The recent announcement by ThyssenKrupp that it had successfully tested an elevator that can move vertically, horizontally, and diagonally may evoke visions of Willy Wonka’s fantastical factory, but it has serious real-world implications for a rapidly urbanizing planet. With 50% of the world’s population already residing in cities and predictions for that number to jump to 70% by the end of the century, solutions that allow for increased density are being explored by urban planners and building designers. Radical new elevator technology may be the key to these solutions.
As the world’s population moves into cities, increased building size is required for housing, office, and retail space. If horizontal spread is restricted by geographic and other boundaries, the additional space must be added vertically. Building height has long been restricted by traditional elevator technology since cables add substantial weight to buildings and become strained with increased height. The new MULTI elevator is a rope-free solution that used magnetic levitation, the same system used to move Japan’s bullet trains and proposed for the Hyperloop. This solves the issues caused by cables and also frees up some of the space consumed by traditional elevator shafts.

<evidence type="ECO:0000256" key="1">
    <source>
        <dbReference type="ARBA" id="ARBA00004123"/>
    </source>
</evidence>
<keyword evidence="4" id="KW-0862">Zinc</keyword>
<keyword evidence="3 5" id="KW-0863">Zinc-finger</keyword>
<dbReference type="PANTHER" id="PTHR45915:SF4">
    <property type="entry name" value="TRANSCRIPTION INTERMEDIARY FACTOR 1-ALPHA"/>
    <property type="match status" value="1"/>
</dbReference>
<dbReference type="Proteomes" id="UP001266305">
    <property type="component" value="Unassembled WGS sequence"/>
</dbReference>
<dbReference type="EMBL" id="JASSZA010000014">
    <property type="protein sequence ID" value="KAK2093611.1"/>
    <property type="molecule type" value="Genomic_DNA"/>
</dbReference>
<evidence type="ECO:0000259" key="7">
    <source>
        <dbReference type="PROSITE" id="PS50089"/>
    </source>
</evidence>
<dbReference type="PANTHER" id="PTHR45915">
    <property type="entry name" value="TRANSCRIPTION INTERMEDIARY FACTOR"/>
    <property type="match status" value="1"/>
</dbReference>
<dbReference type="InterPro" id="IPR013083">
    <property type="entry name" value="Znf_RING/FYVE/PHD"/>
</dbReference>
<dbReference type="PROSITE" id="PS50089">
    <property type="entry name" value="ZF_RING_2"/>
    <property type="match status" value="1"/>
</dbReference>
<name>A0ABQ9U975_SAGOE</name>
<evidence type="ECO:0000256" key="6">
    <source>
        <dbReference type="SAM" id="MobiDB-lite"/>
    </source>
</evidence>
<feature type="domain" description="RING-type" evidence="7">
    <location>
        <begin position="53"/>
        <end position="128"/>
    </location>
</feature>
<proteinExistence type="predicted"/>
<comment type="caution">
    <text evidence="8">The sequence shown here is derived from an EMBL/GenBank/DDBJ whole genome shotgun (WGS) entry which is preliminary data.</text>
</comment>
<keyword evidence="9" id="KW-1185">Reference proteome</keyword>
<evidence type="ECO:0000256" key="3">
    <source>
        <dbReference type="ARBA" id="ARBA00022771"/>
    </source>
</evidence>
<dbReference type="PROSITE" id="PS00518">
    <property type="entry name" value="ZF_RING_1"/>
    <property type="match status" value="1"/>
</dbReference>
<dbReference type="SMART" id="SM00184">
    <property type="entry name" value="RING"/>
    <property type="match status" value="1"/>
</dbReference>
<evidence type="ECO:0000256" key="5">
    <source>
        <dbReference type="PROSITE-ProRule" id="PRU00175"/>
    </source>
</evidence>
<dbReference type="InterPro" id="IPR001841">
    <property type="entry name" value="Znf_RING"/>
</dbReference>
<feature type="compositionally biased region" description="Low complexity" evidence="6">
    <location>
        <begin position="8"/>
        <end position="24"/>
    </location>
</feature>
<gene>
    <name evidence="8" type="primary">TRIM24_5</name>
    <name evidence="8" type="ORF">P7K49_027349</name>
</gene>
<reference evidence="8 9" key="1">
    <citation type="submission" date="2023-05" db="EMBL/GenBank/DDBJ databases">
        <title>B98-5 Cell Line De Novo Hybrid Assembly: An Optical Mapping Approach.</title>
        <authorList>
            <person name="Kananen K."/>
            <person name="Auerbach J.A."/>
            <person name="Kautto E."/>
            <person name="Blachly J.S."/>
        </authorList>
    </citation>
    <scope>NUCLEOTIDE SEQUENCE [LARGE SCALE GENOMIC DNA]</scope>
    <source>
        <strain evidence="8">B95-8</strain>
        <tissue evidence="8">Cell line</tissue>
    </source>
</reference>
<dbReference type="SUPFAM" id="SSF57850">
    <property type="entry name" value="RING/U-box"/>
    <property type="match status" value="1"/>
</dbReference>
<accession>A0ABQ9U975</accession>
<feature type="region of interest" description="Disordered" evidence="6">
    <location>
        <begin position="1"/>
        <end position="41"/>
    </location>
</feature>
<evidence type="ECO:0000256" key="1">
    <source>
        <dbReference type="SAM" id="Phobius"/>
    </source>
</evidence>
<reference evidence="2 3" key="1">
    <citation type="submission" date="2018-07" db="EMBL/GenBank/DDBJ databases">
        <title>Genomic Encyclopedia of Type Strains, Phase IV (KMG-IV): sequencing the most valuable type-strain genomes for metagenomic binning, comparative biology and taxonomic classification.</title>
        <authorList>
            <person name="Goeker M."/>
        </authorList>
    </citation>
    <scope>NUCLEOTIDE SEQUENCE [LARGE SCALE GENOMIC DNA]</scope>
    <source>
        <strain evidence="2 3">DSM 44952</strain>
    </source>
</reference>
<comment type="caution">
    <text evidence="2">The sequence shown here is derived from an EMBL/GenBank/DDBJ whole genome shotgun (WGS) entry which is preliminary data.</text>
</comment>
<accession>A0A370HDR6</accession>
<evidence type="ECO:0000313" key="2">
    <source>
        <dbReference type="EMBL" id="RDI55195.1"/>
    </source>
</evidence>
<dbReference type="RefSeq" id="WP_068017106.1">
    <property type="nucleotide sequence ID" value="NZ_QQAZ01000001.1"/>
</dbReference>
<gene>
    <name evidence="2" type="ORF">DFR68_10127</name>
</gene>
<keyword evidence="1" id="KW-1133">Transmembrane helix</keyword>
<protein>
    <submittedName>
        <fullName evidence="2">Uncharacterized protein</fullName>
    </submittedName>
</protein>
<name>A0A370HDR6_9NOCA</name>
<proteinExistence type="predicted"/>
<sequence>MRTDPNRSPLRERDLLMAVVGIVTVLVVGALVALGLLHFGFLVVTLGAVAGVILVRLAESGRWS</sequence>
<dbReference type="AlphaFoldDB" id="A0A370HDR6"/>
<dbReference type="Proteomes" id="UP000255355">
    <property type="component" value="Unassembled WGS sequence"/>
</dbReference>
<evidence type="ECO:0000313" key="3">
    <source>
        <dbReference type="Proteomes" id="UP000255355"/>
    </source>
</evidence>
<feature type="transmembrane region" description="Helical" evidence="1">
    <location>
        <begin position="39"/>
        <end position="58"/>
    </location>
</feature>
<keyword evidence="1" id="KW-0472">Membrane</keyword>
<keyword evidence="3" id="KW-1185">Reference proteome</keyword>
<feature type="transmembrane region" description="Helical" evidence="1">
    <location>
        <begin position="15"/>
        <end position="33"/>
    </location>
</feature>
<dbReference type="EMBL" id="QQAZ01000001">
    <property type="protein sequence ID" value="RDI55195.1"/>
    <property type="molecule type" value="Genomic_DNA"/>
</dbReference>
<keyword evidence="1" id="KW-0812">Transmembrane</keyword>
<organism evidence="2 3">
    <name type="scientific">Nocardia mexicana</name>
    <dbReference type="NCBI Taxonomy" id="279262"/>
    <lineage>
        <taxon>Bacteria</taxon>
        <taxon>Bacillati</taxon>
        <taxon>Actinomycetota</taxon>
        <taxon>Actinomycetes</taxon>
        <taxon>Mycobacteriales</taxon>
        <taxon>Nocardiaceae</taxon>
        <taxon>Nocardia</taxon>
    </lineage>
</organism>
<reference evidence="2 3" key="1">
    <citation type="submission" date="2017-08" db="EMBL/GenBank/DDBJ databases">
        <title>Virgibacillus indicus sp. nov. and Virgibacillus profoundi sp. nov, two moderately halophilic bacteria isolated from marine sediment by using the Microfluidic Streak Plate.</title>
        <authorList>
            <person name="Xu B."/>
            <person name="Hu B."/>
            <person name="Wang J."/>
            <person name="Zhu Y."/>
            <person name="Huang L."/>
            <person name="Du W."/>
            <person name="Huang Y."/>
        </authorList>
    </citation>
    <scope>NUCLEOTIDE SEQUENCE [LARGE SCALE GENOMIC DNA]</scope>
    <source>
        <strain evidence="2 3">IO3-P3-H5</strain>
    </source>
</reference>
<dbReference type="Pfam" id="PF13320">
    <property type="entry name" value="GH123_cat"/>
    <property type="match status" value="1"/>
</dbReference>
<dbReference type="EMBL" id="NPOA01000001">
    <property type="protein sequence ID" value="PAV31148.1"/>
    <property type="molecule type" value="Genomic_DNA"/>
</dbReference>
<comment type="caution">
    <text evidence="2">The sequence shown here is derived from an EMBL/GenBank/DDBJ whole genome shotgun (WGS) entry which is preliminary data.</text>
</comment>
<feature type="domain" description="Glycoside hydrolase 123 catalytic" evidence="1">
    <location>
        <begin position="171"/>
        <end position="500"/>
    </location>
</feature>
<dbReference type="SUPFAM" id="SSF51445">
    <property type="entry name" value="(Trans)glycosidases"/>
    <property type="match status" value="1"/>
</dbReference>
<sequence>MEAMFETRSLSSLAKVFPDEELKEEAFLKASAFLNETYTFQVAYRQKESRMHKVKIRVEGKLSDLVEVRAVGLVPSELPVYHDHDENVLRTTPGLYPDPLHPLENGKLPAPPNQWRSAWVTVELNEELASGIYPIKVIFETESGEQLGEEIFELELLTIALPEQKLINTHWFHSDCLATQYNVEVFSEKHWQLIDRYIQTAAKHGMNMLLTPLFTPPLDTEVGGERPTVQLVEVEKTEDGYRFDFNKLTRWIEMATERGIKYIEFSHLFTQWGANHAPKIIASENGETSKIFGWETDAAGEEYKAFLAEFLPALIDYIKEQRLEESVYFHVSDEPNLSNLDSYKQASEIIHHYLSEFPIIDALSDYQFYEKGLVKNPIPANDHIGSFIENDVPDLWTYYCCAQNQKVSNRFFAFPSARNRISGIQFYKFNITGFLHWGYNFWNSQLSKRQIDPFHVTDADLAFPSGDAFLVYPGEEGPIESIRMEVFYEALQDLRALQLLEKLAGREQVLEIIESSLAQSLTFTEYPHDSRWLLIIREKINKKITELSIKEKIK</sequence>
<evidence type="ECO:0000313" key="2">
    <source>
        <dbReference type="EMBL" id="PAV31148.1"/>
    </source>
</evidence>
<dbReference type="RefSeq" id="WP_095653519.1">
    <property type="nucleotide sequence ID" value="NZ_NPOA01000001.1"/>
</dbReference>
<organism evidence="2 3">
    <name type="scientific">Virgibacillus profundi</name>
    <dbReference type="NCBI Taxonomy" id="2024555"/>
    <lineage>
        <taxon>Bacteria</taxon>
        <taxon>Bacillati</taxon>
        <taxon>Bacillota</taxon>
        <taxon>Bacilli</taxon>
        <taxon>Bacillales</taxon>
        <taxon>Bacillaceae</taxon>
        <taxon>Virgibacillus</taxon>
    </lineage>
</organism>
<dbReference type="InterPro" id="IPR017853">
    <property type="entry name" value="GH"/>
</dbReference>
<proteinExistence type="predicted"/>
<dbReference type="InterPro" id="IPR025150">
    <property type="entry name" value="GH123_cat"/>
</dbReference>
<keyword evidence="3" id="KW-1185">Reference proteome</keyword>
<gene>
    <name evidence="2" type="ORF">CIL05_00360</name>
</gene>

The horizontal and diagonal movement that the MULTI enables also makes it more than just an elevator. The MULTI could be used to move people around large campuses or even across cities, just like a public transit system. This obviously raises all manner of policy and regulatory issues, but it also opens up the possibility of truly innovative public-private partnerships to address the challenges that will increasingly face cities.